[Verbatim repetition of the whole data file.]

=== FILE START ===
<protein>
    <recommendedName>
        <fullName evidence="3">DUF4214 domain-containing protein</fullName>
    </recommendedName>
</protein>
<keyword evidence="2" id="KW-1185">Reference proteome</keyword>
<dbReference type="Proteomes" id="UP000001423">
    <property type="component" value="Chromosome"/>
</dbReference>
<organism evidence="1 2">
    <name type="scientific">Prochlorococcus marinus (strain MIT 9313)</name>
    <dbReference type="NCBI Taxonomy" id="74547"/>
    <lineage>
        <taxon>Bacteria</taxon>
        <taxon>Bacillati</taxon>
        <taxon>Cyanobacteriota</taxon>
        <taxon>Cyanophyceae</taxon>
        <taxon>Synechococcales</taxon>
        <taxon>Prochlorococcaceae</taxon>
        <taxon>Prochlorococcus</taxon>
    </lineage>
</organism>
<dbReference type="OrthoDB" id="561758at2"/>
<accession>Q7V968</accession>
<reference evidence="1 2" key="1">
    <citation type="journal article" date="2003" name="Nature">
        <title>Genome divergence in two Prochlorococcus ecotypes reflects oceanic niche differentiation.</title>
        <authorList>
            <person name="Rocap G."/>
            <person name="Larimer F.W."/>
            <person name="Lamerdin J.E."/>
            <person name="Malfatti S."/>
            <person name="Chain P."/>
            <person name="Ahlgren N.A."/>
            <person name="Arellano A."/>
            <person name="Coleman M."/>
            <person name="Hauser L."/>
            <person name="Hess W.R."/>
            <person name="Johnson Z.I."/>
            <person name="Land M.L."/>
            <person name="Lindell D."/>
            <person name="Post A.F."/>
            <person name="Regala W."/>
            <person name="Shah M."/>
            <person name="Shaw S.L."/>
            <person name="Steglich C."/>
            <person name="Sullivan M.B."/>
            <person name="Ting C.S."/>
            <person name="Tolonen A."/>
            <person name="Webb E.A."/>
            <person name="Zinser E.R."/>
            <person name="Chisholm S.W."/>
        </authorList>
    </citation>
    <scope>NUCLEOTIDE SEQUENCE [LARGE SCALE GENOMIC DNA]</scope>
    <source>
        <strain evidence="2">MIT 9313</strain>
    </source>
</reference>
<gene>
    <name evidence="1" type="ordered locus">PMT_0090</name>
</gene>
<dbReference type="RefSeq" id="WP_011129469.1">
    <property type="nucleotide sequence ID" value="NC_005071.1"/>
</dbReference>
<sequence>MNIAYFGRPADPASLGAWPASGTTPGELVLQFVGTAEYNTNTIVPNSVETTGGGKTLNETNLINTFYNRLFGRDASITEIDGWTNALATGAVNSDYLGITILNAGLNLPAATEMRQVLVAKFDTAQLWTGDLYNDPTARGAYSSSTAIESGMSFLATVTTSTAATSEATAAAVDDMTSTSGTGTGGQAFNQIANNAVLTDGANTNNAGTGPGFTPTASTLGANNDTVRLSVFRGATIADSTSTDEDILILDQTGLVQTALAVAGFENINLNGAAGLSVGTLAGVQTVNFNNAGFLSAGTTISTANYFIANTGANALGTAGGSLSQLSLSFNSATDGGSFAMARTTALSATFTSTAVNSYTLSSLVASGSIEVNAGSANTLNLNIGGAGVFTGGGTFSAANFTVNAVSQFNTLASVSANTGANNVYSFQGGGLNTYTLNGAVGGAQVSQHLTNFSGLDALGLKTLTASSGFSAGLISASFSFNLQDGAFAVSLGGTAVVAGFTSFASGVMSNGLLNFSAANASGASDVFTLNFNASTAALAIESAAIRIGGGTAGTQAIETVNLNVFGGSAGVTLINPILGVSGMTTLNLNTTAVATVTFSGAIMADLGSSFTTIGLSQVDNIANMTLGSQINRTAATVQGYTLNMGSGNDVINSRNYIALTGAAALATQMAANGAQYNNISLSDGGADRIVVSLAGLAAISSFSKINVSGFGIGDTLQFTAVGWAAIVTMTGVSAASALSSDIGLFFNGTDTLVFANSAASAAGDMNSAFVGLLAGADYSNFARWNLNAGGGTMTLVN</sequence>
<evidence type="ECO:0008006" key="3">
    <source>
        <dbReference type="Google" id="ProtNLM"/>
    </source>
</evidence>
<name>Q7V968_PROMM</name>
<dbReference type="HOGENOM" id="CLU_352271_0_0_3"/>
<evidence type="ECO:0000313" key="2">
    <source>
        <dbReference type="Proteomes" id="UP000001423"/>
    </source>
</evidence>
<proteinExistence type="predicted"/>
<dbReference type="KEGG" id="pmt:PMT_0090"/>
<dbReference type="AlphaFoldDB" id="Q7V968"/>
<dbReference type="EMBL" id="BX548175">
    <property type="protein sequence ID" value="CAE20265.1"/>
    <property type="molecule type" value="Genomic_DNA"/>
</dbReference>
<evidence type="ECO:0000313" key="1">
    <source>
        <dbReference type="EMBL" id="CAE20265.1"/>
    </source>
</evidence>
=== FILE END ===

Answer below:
<protein>
    <recommendedName>
        <fullName evidence="3">DUF4214 domain-containing protein</fullName>
    </recommendedName>
</protein>
<keyword evidence="2" id="KW-1185">Reference proteome</keyword>
<dbReference type="Proteomes" id="UP000001423">
    <property type="component" value="Chromosome"/>
</dbReference>
<organism evidence="1 2">
    <name type="scientific">Prochlorococcus marinus (strain MIT 9313)</name>
    <dbReference type="NCBI Taxonomy" id="74547"/>
    <lineage>
        <taxon>Bacteria</taxon>
        <taxon>Bacillati</taxon>
        <taxon>Cyanobacteriota</taxon>
        <taxon>Cyanophyceae</taxon>
        <taxon>Synechococcales</taxon>
        <taxon>Prochlorococcaceae</taxon>
        <taxon>Prochlorococcus</taxon>
    </lineage>
</organism>
<dbReference type="OrthoDB" id="561758at2"/>
<accession>Q7V968</accession>
<reference evidence="1 2" key="1">
    <citation type="journal article" date="2003" name="Nature">
        <title>Genome divergence in two Prochlorococcus ecotypes reflects oceanic niche differentiation.</title>
        <authorList>
            <person name="Rocap G."/>
            <person name="Larimer F.W."/>
            <person name="Lamerdin J.E."/>
            <person name="Malfatti S."/>
            <person name="Chain P."/>
            <person name="Ahlgren N.A."/>
            <person name="Arellano A."/>
            <person name="Coleman M."/>
            <person name="Hauser L."/>
            <person name="Hess W.R."/>
            <person name="Johnson Z.I."/>
            <person name="Land M.L."/>
            <person name="Lindell D."/>
            <person name="Post A.F."/>
            <person name="Regala W."/>
            <person name="Shah M."/>
            <person name="Shaw S.L."/>
            <person name="Steglich C."/>
            <person name="Sullivan M.B."/>
            <person name="Ting C.S."/>
            <person name="Tolonen A."/>
            <person name="Webb E.A."/>
            <person name="Zinser E.R."/>
            <person name="Chisholm S.W."/>
        </authorList>
    </citation>
    <scope>NUCLEOTIDE SEQUENCE [LARGE SCALE GENOMIC DNA]</scope>
    <source>
        <strain evidence="2">MIT 9313</strain>
    </source>
</reference>
<gene>
    <name evidence="1" type="ordered locus">PMT_0090</name>
</gene>
<dbReference type="RefSeq" id="WP_011129469.1">
    <property type="nucleotide sequence ID" value="NC_005071.1"/>
</dbReference>
<sequence>MNIAYFGRPADPASLGAWPASGTTPGELVLQFVGTAEYNTNTIVPNSVETTGGGKTLNETNLINTFYNRLFGRDASITEIDGWTNALATGAVNSDYLGITILNAGLNLPAATEMRQVLVAKFDTAQLWTGDLYNDPTARGAYSSSTAIESGMSFLATVTTSTAATSEATAAAVDDMTSTSGTGTGGQAFNQIANNAVLTDGANTNNAGTGPGFTPTASTLGANNDTVRLSVFRGATIADSTSTDEDILILDQTGLVQTALAVAGFENINLNGAAGLSVGTLAGVQTVNFNNAGFLSAGTTISTANYFIANTGANALGTAGGSLSQLSLSFNSATDGGSFAMARTTALSATFTSTAVNSYTLSSLVASGSIEVNAGSANTLNLNIGGAGVFTGGGTFSAANFTVNAVSQFNTLASVSANTGANNVYSFQGGGLNTYTLNGAVGGAQVSQHLTNFSGLDALGLKTLTASSGFSAGLISASFSFNLQDGAFAVSLGGTAVVAGFTSFASGVMSNGLLNFSAANASGASDVFTLNFNASTAALAIESAAIRIGGGTAGTQAIETVNLNVFGGSAGVTLINPILGVSGMTTLNLNTTAVATVTFSGAIMADLGSSFTTIGLSQVDNIANMTLGSQINRTAATVQGYTLNMGSGNDVINSRNYIALTGAAALATQMAANGAQYNNISLSDGGADRIVVSLAGLAAISSFSKINVSGFGIGDTLQFTAVGWAAIVTMTGVSAASALSSDIGLFFNGTDTLVFANSAASAAGDMNSAFVGLLAGADYSNFARWNLNAGGGTMTLVN</sequence>
<evidence type="ECO:0008006" key="3">
    <source>
        <dbReference type="Google" id="ProtNLM"/>
    </source>
</evidence>
<name>Q7V968_PROMM</name>
<dbReference type="HOGENOM" id="CLU_352271_0_0_3"/>
<evidence type="ECO:0000313" key="2">
    <source>
        <dbReference type="Proteomes" id="UP000001423"/>
    </source>
</evidence>
<proteinExistence type="predicted"/>
<dbReference type="KEGG" id="pmt:PMT_0090"/>
<dbReference type="AlphaFoldDB" id="Q7V968"/>
<dbReference type="EMBL" id="BX548175">
    <property type="protein sequence ID" value="CAE20265.1"/>
    <property type="molecule type" value="Genomic_DNA"/>
</dbReference>
<evidence type="ECO:0000313" key="1">
    <source>
        <dbReference type="EMBL" id="CAE20265.1"/>
    </source>
</evidence>